HESA

Higher Education Strategy Associates

Tag Archives: Sessional Instructors

October 11

How Sessionals Undermine the Case for Universities

Last year, I wrote a blog post about what sessionals get paid, and how essentially it works out to about what assistant profs get paid for the teaching component of their jobs and that in this sense at least one could argue that sessionals in fact are getting equal pay for work of equal value.

I got a fair bit of hate mail for that one, mostly because people have trouble distinguishing between is-ought arguments.  People seemed to think that because I was pointing out that pay rates for teaching are pretty close for junior profs and sessionals, that everything is therefore hunky-dory.  Not at all.  The heart of the case is that sessionals don’t want to be paid just to teach, they’d like to be paid to do research and all that other scholarly stuff as well.

(Well, some of them would, anyway.  Others have day jobs and are perfectly happy teaching one course a year on the side because it’s fun.  We have no idea how many fall into each category. Remarkably, Statistics Canada is planning on spending a million dollars to count sessionals in Canadian universities but in such a way as to shed absolutely no light on this rather important question.  But I digress: for the moment, let us assume that when we are talking about sessionals, we are talking about those who aspire to full-time academia)

A lot of advocates on behalf of sessionals seem obsessed with arguing their case on “fairness” grounds.  “It’s not fair” that they only get paid to teach while others get paid to teach and research and do whatever the hell service consists of.  To which there is a fairly curt answer, even if most people are too polite to make it: “if you didn’t get hired as a full-time prof, it’s probably because the relevant hiring committee didn’t think you were up to our standards on the whole research thing.”  So this isn’t really a winning argument.

Where universities are much more vulnerable is on the issue of mission.  The whole point of universities – the one thing that gives them their cachet – is that they are supposed to be delivering education in a research-intensive atmosphere.  This is the line of defence that is continually used whenever the issue of offering more degrees in community colleges or polytechnics arises.  “Research-intensive!  Degrees Gotta Be Research-intensive!  Did we mention the Research Intensity thing?”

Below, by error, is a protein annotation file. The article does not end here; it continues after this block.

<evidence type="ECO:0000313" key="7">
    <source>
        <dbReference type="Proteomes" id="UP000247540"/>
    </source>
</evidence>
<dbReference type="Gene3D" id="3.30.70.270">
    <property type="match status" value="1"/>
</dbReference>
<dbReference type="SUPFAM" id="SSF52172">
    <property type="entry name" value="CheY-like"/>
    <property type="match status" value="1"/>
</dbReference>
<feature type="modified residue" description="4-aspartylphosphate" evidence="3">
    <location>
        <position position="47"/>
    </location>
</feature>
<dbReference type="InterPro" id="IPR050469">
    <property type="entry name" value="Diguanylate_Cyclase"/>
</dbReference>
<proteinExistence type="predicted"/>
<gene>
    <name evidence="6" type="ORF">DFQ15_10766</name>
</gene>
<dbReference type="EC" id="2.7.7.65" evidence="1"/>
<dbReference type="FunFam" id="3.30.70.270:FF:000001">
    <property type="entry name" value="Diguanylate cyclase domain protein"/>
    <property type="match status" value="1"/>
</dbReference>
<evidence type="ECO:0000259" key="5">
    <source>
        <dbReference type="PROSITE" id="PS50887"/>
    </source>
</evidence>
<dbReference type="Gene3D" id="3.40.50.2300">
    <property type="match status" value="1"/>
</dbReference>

But given that, why is it that in most of the country’s major universities, over 50% of undergraduate student course-hours are taught by sessionals who are specifically employed so as to not be research-active?

Ok, where the purpose of education is more practice than theory (eg law, nursing, journalism), you probably want a lot of sessionals who are working professionals.  In those programs, sessionals complement the mission.  But in Arts?  Science?  Business?  In those fields, the mere existence of sessionals undermines the case for universities’ exclusivity in undergraduate degree-granting.  And however financially-advantageous sessionals may be to the university (not an unimportant consideration in an era where public support for universities is eroding), long-term this is a far more dangerous problem.

So the real issue re: universities and sessionals is not one of fairness but of hypocrisy.  If sessionals really wanted to put political pressure on institutions, they would make common cause with colleges and polytechnics.  They would ceaselessly demand documents from institutions through Freedom of Information from institutions to determine what percentage of student credit hours are taught by sessionals.  They would use that information to loudly back colleges’ claims for more undergraduate degree-granting powers, because really, what’s the difference?  And eventually, governments would relent because the case for the status quo is really weak.

My guess is that those activists arguing on behalf of sessionals won’t choose this course because their goal is less to smash the system of privileged insiders than it is to join it.    But they’d have a case.  And universities would do well to remember it.